Posted: Wednesday 13 June 2012
By Elspeth Dalgleish, HR Director
Graduate recruitment has commenced at Morton Fraser for our 2014 traineeships. The application form can be found here, and the closing date is set for 5pm on 27 September. We’ll then be holding an assessment centre on 8 October for those who make it to the next stage.
But how do you make it to the assessment centre? Many graduates are aware that securing a traineeship is tough, but perhaps not exactly how tough. To put it in figures, last year we received over 350 applications for 8 legal trainee places. This number of applications is a reflection of the reducing number of traineeships in Scotland over the last four years – from 629 to 488. In 2011 over 650 students commenced the Diploma.
It’s not difficult to do the arithmetic, and when you factor in the applications from graduates who failed to secure traineeships last year or the year before, the competition looks even fiercer. An increasing number of graduates are chasing fewer and fewer traineeships, and all firms are bracing themselves for an increased number of applications.
While securing a traineeship in this sector in the wider economic climate is undeniably tough, they’re out there for the graduates good enough to secure them. Firms are still recruiting, and continue to devote a lot of time and energy to their graduate recruitment as traditionally it’s been treated as the entry point to the talent pipeline. Like many firms we like to “grow our own” and invest in the training and development of our trainees. The assessment centre is an opportunity to prove to us that you’ve potentially got what it takes to be one of our stars of the future.
While the assessment centre is an opportunity to really showcase your abilities and prove that you’ve got what it takes, there’s a necessary limit on how much time any firm can devote to short-listing applicants for it, and you need to do everything possible to make your application stand out from the crowd. At MF we aim to notify candidates within three days of the closing date if they’ve been selected for the assessment day – that’s a lot of applications to read in not very much time!
The applications are starting to trickle in but the majority will arrive during the final 24 hours. What does that tell me about students? Good at managing deadlines, or lacking in planning and organising skills? If you’re serious about obtaining a traineeship, please don’t leave it to the night before to complete the application form. Why not use a little time during your summer holidays to really work on your applications? Impress us by delivering a top-quality application well ahead of the crowd: the application form is itself a test, and one which you can score highly on with a bit of effort. It’s also a good idea to complete your application, then leave it for a day or two and read it again with a fresh pair of eyes – something you won’t have the opportunity to do if you’re still working at it come 4.55pm on 27 September! Additionally, leaving your application to the last minute means no leeway for IT glitches: a formatting error or crashed computer which could easily be worked around in normal circumstances could be disastrous if you’ve no time to resolve it – and we don’t grant extensions.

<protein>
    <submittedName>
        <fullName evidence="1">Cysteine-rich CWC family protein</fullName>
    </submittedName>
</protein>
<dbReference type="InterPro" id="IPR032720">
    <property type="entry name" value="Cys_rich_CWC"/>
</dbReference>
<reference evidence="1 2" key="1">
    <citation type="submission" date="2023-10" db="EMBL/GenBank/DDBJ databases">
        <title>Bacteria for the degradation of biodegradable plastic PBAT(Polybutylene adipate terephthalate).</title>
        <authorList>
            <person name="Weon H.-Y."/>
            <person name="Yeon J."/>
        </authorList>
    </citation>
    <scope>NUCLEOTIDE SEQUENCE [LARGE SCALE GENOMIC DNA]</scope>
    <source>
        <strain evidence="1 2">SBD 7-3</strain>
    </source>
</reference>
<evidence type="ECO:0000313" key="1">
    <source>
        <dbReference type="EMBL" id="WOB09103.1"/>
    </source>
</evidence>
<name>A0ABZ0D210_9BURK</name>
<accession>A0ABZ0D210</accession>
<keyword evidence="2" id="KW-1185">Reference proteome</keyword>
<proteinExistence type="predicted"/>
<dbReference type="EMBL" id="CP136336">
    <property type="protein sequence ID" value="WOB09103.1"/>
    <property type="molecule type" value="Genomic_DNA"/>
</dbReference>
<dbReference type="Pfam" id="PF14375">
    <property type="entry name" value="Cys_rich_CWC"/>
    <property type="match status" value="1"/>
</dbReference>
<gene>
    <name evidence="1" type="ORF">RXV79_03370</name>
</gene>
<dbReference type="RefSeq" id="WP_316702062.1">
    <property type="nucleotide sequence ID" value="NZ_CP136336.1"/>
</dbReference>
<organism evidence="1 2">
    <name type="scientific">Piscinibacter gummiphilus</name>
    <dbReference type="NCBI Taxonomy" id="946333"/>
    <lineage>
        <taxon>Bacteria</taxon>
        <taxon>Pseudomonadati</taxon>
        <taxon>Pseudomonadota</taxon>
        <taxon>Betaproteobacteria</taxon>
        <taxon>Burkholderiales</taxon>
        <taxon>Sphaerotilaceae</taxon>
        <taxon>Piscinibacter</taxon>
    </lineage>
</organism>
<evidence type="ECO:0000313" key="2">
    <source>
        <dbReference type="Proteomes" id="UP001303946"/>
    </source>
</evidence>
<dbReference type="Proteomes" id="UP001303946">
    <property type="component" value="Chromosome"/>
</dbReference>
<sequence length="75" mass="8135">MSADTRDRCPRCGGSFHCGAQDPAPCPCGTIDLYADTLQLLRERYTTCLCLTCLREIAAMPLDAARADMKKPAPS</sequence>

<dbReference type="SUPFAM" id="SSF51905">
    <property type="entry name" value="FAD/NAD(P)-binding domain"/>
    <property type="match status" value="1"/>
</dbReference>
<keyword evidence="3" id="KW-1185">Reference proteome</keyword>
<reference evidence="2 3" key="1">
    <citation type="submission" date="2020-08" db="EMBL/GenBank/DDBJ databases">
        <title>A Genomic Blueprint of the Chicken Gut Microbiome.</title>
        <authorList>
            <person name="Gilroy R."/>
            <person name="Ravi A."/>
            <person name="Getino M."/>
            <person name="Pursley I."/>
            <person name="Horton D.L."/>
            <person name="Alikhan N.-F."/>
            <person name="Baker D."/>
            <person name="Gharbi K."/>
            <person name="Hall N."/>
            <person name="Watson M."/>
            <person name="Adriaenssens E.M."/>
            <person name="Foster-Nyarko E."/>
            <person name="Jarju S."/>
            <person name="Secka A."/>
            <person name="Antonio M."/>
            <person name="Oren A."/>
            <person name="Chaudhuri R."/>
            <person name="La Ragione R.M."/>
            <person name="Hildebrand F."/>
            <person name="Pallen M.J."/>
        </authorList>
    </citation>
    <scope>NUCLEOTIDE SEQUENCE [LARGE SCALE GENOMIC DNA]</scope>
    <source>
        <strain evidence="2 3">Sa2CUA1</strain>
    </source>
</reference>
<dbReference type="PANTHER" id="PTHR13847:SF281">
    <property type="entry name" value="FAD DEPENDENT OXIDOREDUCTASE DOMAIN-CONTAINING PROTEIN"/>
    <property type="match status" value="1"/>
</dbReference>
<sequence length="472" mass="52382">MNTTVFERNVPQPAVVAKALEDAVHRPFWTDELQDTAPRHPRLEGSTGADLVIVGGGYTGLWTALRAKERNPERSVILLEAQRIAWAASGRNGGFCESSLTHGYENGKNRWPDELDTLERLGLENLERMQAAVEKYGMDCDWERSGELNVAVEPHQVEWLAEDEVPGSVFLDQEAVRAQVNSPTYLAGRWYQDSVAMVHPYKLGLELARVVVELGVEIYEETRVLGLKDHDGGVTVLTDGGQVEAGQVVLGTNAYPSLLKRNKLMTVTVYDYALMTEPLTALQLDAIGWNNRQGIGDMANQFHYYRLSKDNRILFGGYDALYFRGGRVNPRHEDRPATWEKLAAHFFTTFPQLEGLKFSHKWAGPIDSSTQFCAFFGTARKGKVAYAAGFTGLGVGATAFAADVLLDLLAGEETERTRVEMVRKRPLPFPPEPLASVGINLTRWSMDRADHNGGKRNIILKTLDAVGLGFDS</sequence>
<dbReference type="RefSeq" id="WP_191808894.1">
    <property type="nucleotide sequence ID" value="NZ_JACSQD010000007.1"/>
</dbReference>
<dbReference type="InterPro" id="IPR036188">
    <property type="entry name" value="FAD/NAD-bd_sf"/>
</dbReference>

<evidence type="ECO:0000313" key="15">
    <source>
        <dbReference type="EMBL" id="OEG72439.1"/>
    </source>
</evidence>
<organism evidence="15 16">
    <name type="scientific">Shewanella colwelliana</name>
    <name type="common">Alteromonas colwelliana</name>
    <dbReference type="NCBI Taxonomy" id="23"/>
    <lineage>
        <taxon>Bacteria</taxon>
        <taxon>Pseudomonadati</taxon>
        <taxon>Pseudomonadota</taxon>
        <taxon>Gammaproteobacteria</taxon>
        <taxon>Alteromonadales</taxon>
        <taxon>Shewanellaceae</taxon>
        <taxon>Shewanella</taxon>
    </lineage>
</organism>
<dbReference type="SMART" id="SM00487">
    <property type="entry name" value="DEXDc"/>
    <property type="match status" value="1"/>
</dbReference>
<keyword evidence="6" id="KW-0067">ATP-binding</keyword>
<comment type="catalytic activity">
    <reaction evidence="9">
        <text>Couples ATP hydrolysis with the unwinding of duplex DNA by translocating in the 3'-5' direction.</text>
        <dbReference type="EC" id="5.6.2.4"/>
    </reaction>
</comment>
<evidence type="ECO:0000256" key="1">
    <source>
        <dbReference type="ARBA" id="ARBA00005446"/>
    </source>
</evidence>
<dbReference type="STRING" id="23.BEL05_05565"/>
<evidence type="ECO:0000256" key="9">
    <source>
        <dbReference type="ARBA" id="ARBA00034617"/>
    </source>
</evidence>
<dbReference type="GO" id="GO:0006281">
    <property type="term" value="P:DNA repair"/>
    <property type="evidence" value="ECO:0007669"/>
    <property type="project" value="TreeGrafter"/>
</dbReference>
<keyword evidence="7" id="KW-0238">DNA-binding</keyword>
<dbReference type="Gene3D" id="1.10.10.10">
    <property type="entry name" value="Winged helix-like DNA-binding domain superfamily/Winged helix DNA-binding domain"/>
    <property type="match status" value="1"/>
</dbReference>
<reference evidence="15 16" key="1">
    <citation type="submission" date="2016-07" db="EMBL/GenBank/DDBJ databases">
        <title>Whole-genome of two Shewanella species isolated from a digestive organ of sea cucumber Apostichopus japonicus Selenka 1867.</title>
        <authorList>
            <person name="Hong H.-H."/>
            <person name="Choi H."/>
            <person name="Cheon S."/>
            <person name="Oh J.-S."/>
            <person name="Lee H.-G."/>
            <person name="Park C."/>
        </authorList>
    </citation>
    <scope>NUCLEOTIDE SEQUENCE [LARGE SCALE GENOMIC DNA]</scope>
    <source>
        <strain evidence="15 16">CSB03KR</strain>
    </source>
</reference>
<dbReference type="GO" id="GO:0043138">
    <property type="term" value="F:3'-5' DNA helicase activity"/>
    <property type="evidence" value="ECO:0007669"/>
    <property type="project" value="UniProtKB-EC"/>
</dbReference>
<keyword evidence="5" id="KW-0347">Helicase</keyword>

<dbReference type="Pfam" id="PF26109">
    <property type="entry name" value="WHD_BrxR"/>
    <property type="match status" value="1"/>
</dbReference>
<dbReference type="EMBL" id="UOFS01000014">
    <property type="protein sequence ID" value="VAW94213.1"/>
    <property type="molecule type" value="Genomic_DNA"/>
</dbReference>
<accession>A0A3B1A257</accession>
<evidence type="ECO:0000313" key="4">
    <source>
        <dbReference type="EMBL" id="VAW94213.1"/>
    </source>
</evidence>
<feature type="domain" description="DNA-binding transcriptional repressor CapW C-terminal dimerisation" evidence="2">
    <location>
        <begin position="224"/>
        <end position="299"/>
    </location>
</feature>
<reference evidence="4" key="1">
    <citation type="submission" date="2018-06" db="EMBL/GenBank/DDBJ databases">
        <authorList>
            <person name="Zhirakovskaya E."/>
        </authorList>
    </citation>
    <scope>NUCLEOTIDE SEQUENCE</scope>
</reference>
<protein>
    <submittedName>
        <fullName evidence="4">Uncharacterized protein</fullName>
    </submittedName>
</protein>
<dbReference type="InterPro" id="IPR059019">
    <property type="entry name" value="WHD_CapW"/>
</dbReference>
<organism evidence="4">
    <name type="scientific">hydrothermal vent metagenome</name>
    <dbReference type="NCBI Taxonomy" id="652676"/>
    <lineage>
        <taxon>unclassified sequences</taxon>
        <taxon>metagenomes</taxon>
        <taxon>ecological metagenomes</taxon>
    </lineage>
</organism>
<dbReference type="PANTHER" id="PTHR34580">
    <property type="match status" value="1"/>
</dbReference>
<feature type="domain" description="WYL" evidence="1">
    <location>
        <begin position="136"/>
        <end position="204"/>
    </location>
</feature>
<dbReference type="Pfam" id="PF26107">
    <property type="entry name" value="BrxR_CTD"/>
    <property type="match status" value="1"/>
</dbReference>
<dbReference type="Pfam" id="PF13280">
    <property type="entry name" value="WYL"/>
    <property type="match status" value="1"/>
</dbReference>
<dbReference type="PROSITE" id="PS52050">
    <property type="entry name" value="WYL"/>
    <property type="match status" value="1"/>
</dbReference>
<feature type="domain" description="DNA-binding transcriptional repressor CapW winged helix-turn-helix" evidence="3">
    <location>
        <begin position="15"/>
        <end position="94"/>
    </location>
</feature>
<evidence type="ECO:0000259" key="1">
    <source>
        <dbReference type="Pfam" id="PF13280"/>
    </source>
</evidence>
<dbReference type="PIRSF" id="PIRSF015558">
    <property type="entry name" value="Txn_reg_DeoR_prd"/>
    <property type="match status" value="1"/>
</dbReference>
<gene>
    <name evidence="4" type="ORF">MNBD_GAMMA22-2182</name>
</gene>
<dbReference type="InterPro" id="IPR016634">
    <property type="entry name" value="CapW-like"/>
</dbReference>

The increased number of applications results in a tougher approach at the initial stage and applications often fall at the first hurdle for these reasons:
The majority of candidates will have (or anticipate gaining) a 2:1 degree. So how do you get the edge? You need to think outside of your academic life and draw examples from your other interests or vacation work – the more recent the experience or achievement the better.
School-based activities which you have continued to develop at university are also useful – they tell us about your “stickability” factor and your drive to develop yourself. It doesn’t matter whether it’s sports, volunteering, or a creative hobby like writing or music – showing us your commitment and drive to improve your skills is what matters.
If you’ve had an opportunity to get work experience, whether in a legal firm or elsewhere, then tell us what you got out of it. A list of work experience plus dates will not, in itself, add to your evaluation score. Think about the attributes MF is seeking from trainees when completing the form (Hint: look at our careers section for legal trainees on our website). We’re looking for a variety of skills above and beyond a good academic performance, and you should use the application form to demonstrate that you have this broad skill set.
All it takes is a little bit of planning and organising over the holidays to ensure you can take the time to complete an application which will stand out from the crowd and take you through to the assessment day – and potentially the opportunity to join us in 2014.